Sunday, October 23, 2011
A Good Cabin for a Writer
It was hard not to wonder: could I write in a place like this?
The answer seemed to be "Yes." I could take my morning coffee out onto the deck and look at the view of the national forest and mountains and make wonderful progress on my novel in progress. I'm sure the IRS would see such a cabin as a valid business expense so that when it came to the bottom line, the cabin, cleaning service, utilities and maintenance costs would actually be free. If I started to get writer's block, the deck's hot tub would ease it away without need for excessive amounts of Scotch.
On the minus side, the winding gravel road is the only way to the grocery store, post office and the book store. To live at the cabin, I would have to be better at planning logistics than I am now. In the small town where I live, the grocery is five minutes away. If I run out of milk or wine, no problem. Working at the cabin would require stocking up enough food for a week at a time. Maybe longer. Maybe for the entire winter when that gravel road is hidden by snow and ice.
Where Have Have All The Patrons Gone?
In the old days, when a king or a duke wanted music, art or written entertainments, he found a composer, artist or poet and gave him a castle, a castle staff, a stable filled with impressive horses, and enough money to live almost, but not quite, like a king or a duke.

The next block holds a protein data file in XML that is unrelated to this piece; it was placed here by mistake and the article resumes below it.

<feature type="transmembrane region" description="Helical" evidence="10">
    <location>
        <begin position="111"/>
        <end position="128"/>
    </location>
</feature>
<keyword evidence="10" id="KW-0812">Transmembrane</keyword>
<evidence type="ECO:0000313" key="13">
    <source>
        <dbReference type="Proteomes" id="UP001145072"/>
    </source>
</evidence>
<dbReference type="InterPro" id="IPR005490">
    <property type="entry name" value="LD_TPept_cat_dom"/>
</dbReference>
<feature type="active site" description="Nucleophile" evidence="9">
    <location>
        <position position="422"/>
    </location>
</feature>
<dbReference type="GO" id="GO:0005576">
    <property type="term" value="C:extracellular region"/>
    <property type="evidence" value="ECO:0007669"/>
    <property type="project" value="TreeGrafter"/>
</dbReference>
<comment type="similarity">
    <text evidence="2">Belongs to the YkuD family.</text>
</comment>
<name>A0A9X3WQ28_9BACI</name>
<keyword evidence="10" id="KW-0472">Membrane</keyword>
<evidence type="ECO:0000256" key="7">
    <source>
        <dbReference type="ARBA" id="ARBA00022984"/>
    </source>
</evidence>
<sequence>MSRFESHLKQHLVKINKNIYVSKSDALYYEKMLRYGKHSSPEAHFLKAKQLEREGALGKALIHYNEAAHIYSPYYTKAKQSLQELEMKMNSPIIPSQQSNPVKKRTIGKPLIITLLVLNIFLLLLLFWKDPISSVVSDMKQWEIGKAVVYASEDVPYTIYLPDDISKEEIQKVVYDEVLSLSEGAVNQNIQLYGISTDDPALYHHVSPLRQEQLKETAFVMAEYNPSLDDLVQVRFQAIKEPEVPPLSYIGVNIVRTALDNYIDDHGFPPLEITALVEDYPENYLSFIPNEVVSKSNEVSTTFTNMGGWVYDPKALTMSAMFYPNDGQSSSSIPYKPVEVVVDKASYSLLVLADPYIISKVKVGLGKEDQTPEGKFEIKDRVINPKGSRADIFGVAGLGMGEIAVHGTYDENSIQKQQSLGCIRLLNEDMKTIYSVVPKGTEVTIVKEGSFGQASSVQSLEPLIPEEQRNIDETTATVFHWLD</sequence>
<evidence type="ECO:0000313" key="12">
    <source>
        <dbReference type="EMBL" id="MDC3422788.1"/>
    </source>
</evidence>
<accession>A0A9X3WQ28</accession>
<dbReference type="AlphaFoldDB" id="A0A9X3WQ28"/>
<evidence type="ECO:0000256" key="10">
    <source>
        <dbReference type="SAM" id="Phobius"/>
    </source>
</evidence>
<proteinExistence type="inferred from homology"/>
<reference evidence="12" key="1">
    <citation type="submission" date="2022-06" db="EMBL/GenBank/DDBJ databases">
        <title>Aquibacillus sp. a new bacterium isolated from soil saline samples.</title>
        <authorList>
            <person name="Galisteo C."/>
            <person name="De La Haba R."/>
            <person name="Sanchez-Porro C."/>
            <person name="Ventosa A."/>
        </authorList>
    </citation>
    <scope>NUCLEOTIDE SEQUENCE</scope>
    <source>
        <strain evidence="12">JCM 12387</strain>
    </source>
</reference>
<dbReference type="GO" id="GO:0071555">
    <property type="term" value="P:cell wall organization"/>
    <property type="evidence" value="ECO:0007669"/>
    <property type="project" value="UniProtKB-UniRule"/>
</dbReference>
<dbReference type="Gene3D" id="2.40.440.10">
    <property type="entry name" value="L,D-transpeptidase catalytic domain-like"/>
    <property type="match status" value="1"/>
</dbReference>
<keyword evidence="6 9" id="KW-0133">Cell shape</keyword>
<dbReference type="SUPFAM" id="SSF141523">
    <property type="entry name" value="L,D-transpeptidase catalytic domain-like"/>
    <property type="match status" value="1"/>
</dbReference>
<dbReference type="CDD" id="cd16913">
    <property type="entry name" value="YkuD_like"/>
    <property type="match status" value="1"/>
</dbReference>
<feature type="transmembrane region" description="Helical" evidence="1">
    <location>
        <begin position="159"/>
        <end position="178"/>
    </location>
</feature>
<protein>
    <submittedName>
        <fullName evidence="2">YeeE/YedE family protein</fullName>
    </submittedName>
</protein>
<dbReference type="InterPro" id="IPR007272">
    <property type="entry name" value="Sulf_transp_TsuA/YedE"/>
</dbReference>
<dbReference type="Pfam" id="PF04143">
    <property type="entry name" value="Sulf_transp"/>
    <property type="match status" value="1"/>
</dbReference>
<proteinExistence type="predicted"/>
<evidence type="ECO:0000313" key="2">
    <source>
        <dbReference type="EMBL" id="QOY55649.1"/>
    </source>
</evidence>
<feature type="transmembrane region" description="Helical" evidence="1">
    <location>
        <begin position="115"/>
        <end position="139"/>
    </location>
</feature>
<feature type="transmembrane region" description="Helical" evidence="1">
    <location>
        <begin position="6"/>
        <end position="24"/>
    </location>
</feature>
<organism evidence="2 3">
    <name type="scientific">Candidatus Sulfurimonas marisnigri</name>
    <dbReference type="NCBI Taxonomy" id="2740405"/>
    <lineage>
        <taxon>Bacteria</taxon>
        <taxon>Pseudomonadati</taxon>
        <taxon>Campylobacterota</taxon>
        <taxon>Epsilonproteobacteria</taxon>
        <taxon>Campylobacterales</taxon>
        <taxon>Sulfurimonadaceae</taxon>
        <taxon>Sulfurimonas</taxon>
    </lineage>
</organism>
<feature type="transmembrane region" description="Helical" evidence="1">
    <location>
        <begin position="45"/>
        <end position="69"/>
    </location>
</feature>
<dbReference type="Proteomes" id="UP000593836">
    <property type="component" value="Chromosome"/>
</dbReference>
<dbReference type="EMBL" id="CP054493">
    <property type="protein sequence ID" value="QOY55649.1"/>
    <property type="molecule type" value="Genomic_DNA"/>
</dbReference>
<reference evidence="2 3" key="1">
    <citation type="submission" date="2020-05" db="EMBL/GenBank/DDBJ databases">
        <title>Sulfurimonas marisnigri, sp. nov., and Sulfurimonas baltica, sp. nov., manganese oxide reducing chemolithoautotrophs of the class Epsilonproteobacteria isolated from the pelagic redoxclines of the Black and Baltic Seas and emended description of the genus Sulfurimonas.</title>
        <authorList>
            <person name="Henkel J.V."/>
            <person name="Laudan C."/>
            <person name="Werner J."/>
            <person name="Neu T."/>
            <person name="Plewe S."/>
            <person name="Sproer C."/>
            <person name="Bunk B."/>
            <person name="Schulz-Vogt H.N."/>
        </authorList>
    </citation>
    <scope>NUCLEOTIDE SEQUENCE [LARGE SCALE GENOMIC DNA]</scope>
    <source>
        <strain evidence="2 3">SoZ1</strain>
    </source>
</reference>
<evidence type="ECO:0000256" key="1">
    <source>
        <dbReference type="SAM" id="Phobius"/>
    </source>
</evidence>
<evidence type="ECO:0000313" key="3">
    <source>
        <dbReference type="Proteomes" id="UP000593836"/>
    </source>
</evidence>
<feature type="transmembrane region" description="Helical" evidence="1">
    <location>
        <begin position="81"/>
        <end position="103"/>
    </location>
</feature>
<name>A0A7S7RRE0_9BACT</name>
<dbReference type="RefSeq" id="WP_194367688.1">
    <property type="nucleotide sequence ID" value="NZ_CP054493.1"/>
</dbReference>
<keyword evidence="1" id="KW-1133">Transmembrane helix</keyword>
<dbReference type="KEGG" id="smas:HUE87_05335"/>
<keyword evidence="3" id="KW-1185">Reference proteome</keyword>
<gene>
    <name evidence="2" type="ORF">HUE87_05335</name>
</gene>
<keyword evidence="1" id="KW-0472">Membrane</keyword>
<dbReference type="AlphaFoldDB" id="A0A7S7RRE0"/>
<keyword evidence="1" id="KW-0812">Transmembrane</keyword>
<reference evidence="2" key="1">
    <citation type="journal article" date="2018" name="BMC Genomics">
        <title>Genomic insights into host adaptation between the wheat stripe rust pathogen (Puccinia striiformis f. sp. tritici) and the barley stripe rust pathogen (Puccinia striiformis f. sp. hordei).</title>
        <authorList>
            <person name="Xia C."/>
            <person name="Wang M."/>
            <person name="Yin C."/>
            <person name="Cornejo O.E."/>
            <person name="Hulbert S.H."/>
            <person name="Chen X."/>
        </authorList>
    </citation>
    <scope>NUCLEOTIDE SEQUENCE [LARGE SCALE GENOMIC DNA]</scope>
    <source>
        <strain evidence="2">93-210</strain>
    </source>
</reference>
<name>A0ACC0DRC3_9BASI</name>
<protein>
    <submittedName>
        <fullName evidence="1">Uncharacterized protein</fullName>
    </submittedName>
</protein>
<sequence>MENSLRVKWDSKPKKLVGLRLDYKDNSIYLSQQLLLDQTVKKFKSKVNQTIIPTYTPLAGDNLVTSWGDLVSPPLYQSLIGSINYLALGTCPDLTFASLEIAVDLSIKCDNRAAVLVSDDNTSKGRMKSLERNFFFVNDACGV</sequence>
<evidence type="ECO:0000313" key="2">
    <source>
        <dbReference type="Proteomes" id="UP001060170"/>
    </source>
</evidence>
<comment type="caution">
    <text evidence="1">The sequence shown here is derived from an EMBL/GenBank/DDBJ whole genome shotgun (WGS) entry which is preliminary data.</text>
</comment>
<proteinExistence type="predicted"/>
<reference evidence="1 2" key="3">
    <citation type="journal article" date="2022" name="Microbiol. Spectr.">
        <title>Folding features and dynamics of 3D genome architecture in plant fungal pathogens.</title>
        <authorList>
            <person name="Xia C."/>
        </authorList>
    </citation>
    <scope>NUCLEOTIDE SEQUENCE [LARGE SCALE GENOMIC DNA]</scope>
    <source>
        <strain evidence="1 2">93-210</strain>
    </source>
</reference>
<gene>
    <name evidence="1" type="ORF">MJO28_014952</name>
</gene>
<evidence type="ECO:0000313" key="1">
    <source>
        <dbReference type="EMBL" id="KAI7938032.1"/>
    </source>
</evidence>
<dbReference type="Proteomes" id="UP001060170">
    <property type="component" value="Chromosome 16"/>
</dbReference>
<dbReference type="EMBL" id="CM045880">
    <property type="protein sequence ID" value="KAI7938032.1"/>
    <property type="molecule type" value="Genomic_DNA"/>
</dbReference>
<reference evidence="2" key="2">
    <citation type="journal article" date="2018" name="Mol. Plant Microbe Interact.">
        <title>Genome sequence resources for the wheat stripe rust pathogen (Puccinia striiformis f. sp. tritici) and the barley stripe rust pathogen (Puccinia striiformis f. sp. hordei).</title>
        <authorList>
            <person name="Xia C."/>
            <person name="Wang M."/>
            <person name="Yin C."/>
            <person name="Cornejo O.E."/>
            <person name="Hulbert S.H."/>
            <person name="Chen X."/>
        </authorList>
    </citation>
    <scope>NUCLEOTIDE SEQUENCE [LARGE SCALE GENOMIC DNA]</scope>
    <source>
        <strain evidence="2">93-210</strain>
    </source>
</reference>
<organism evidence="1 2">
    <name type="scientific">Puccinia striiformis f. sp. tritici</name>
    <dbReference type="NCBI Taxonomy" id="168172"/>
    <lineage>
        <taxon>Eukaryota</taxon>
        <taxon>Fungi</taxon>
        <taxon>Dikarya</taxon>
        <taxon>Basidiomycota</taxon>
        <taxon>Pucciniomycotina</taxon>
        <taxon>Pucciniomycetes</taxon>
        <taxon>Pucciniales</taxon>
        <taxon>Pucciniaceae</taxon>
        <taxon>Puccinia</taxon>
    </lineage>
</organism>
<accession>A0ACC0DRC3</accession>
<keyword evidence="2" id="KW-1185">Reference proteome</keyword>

What's happened to all of that?
Really, I don't want a castle. I certainly don't want a staff sniffing around watching what I'm doing, taking notes for the tabloids, and sneaking parts of my manuscripts down off the mountain for the operatives of rival publishers. Seriously, I don't want to be part of the pampered elite of rich movie stars who live in $100000000000000000 mansions and get their pictures taken every time they stop at a comic book store and buy the lastest copy of Green Lantern or Wonder Woman.
While I can write on a deck with a great view or next to a fireplace with a warm fire, I can't write if CNN is parked in my yard waiting to see when "Mr. Campbell is going to set foot outside his castle." Castles attract attention. Cabins don't.
The more I think of the cabin plan, the more sense it makes. I'd even be willing to share. For a modest investment--say, $150 per night--other writers in need of a retreat could retreat to the cabin and write, think, meditate or play a relaxing game of pool in the basement game room.
It's win win for everyone!
Malcolm R. Campbell, author of the recently released contemporary fantasy "Sarabande," probably would have finished that novel five years ago if he'd only had a cabin.